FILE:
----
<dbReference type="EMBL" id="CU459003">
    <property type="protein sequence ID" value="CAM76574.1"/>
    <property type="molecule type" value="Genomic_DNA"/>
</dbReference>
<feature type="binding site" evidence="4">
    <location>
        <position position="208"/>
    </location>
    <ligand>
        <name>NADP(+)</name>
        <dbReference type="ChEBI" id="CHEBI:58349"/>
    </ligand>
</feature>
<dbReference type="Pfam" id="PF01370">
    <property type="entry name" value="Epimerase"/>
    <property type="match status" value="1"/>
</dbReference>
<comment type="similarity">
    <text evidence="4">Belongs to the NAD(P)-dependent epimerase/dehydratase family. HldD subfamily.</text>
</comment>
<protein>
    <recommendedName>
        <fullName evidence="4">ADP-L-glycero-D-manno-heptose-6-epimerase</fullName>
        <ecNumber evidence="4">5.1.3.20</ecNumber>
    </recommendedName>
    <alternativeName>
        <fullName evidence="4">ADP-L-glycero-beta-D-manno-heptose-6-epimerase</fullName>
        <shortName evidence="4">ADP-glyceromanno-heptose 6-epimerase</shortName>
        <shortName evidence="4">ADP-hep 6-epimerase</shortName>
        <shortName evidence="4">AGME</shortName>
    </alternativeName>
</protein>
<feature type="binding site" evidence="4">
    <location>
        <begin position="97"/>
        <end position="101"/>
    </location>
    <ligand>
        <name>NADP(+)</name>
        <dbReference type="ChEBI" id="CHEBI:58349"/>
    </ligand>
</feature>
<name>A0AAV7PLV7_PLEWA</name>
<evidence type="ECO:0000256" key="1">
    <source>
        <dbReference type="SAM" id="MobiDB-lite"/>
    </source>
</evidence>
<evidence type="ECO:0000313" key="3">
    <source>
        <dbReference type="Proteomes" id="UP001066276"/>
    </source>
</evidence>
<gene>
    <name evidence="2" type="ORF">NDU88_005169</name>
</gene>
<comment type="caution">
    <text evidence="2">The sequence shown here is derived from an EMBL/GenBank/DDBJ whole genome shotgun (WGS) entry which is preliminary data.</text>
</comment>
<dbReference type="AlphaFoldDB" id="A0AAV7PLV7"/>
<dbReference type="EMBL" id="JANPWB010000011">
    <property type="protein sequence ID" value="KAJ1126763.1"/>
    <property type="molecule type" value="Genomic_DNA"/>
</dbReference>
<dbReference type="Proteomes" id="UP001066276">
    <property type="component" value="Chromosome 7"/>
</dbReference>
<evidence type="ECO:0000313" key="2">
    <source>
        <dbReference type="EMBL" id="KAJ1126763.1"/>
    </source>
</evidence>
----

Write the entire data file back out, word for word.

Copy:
<dbReference type="EMBL" id="CU459003">
    <property type="protein sequence ID" value="CAM76574.1"/>
    <property type="molecule type" value="Genomic_DNA"/>
</dbReference>
<feature type="binding site" evidence="4">
    <location>
        <position position="208"/>
    </location>
    <ligand>
        <name>NADP(+)</name>
        <dbReference type="ChEBI" id="CHEBI:58349"/>
    </ligand>
</feature>
<dbReference type="Pfam" id="PF01370">
    <property type="entry name" value="Epimerase"/>
    <property type="match status" value="1"/>
</dbReference>
<comment type="similarity">
    <text evidence="4">Belongs to the NAD(P)-dependent epimerase/dehydratase family. HldD subfamily.</text>
</comment>
<protein>
    <recommendedName>
        <fullName evidence="4">ADP-L-glycero-D-manno-heptose-6-epimerase</fullName>
        <ecNumber evidence="4">5.1.3.20</ecNumber>
    </recommendedName>
    <alternativeName>
        <fullName evidence="4">ADP-L-glycero-beta-D-manno-heptose-6-epimerase</fullName>
        <shortName evidence="4">ADP-glyceromanno-heptose 6-epimerase</shortName>
        <shortName evidence="4">ADP-hep 6-epimerase</shortName>
        <shortName evidence="4">AGME</shortName>
    </alternativeName>
</protein>
<feature type="binding site" evidence="4">
    <location>
        <begin position="97"/>
        <end position="101"/>
    </location>
    <ligand>
        <name>NADP(+)</name>
        <dbReference type="ChEBI" id="CHEBI:58349"/>
    </ligand>
</feature>
<name>A0AAV7PLV7_PLEWA</name>
<evidence type="ECO:0000256" key="1">
    <source>
        <dbReference type="SAM" id="MobiDB-lite"/>
    </source>
</evidence>
<evidence type="ECO:0000313" key="3">
    <source>
        <dbReference type="Proteomes" id="UP001066276"/>
    </source>
</evidence>
<gene>
    <name evidence="2" type="ORF">NDU88_005169</name>
</gene>
<comment type="caution">
    <text evidence="2">The sequence shown here is derived from an EMBL/GenBank/DDBJ whole genome shotgun (WGS) entry which is preliminary data.</text>
</comment>
<dbReference type="AlphaFoldDB" id="A0AAV7PLV7"/>
<dbReference type="EMBL" id="JANPWB010000011">
    <property type="protein sequence ID" value="KAJ1126763.1"/>
    <property type="molecule type" value="Genomic_DNA"/>
</dbReference>
<dbReference type="Proteomes" id="UP001066276">
    <property type="component" value="Chromosome 7"/>
</dbReference>
<evidence type="ECO:0000313" key="2">
    <source>
        <dbReference type="EMBL" id="KAJ1126763.1"/>
    </source>
</evidence>